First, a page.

I am very open for new formats, but they ought to be dealt with properly, so the outcome doesn’t come across as a compromise and it’s quite rare that all of these formats have been taken into consideration from the beginning. Very often it’s like….”Oh yeah and by the way….we need these films to work on this and this and this”. For instance this thing about shooting 16:9 and framing it so it also works in 9:16. It doesn’t. Never has, never will.

 

What’s your relationship with new technology and, if at all, how do you incorporate future-facing tech into your work (e.g. virtual production, interactive storytelling, AI/data-driven visuals etc)?

I’m old fashioned, I guess. I work people. I work with faces. the real ones. Virtual production…well, I haven’t tried directing via link and the thought of it doesn’t really appeal to me. I need to be there, feel the energy and be able to improvise. I run around a lot on set, doing that in my office doesn’t really work. I am shooting my first interactive film in the new year, so let me get back to you on that one…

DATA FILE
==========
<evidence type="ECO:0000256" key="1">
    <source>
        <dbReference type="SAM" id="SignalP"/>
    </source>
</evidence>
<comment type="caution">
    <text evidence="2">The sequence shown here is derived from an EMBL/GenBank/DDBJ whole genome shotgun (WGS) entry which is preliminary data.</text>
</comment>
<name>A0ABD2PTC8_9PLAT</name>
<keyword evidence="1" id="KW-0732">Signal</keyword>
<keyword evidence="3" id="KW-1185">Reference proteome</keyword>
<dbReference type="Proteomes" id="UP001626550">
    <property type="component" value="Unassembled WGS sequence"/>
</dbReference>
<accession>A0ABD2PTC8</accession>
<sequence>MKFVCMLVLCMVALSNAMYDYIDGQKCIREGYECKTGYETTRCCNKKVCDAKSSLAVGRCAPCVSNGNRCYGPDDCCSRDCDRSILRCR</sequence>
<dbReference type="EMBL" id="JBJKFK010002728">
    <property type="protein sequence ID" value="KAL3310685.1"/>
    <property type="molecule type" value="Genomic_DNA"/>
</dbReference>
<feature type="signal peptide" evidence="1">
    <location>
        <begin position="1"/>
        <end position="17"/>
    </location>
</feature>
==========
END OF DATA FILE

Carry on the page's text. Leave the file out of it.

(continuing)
Which pieces of work do you feel really show off what you do best – and why? 

I have chosen these four pieces for a couple of reasons. First of all they all came to life in very close collaboration with the agency, so looking back the process of every project has been a joyful one. And all of the films are anchored in smart and well-crafted creative work allowing me to contribute by making a good idea even better. 


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Zauberberg, Thu, 21 Jan 2021 11:41:49 GMT